There is an exciting feel to the logistics and distribution industry at the moment. Yes it is beset by fuel problems, both the cost of the stuff and the damage it does to the environment. But the underlying structure of the industry is evolving fast and although in the past this arena was hardly known for leading edge use of technology, these days a company with a poor technology infrastructure is likely to struggle.
Coping with consolidation
There has been a great deal of consolidation in the market over the last few years, with many acquisitions and mergers. This has not only meant IT departments have been heavily involved in integrating systems from merged companies, but also that as the market has become increasingly competitive IT directors are playing a more important strategic role in using technology to support business innovation.
This is particularly true when using optimised systems to reduce costs and improve efficiencies. DHL Logistics is ahead with its planned integration with UK logistics company Exel, that its parent company Deutsche Post bought at the end of 2005 for £3.7 billion.
The organisation had said it hoped to complete the integration in two to three years, but Nigel Underwood, CIO of DHL Logistics, is hoping to conclude the integration work by the end of this year.
“The key thing has been that this is our integration project, not our customers,” he says. “People have been very focused on it and we wanted it to be positive for our customers. While we have been doing it we have had some good customer wins from Toys R Us and the NHS and are really pleased that the acquisition has been positive for our customers.”
Of course the industry is expert at distribution, supply chain, warehousing and freight forwarding systems, with large organisations employing sophisticated database tools and techniques, but the arrival of the internet, together with mobile technologies, has changed the landscape. Combine this with the highly detailed delivery information and it makes for a far more effective business and it all needs a sound technology backdrop.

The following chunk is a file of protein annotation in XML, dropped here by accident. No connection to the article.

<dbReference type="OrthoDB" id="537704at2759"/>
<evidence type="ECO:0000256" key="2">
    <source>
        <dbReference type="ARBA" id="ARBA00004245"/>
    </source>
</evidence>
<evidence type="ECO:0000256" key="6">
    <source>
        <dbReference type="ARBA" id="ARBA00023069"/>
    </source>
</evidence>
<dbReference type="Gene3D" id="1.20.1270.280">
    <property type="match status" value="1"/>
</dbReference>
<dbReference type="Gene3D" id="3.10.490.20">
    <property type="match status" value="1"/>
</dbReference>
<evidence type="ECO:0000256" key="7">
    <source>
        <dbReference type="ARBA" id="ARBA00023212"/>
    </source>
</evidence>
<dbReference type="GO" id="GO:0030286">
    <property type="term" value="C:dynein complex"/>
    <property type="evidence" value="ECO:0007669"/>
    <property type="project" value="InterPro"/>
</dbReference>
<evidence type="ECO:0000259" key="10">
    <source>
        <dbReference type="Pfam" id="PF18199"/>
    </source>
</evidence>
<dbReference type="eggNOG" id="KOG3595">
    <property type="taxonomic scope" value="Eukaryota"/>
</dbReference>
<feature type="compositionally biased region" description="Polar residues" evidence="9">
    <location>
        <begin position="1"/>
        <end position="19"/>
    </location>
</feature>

Royal Mail, for example, uses a database with the details of 27 million delivery addresses to ensure that its largely automated sorting and interpretation systems deliver business benefits in the form of improved efficiency and a higher quality service. “As a 27 million item database it is enormously critical to us, and helps drive the business using address interpretation,” says David Burden, group technology director.
The optimisation of distribution is also having a knock-on effect on many of the large business customers of the logistics firms, which are increasingly under pressure to prove their social corporate responsibility credentials.
By ensuring effective distribution channels, with full loads and reduced routes, they are not only reducing their overall emissions, but also saving costs at the same time.
Web-based applications for customers, as well as close online partnerships with third-parties, are ensuring further efficiencies and cost savings in the industry, where often the value of customers’ goods has gone down, even though transport costs, because of oil prices, have risen. There are some geopolitical concerns to take into account that are hanging around the web-based product offerings, but the industry is taking a sensible balanced approach to these. BA’s CIO, Paul Coby, says the company’s key achievement in the last 12 months is its continued success in the online space. “It has been a huge success, moving from niche to mainstream in a very short time. Around 60 per cent of check-ins are done using self-service now in terminal four.”
The emphasis for the year ahead is on making sure that Terminal Five (T5) is ready for business next year. Many of the new systems like the resource allocation planning system are already in. “Making all the business and system changes in advance is important,” says Coby. ”
In an increasingly competitive industry sector, IT is increasingly critical, and CIOs are an integral part of the corporate business strategy.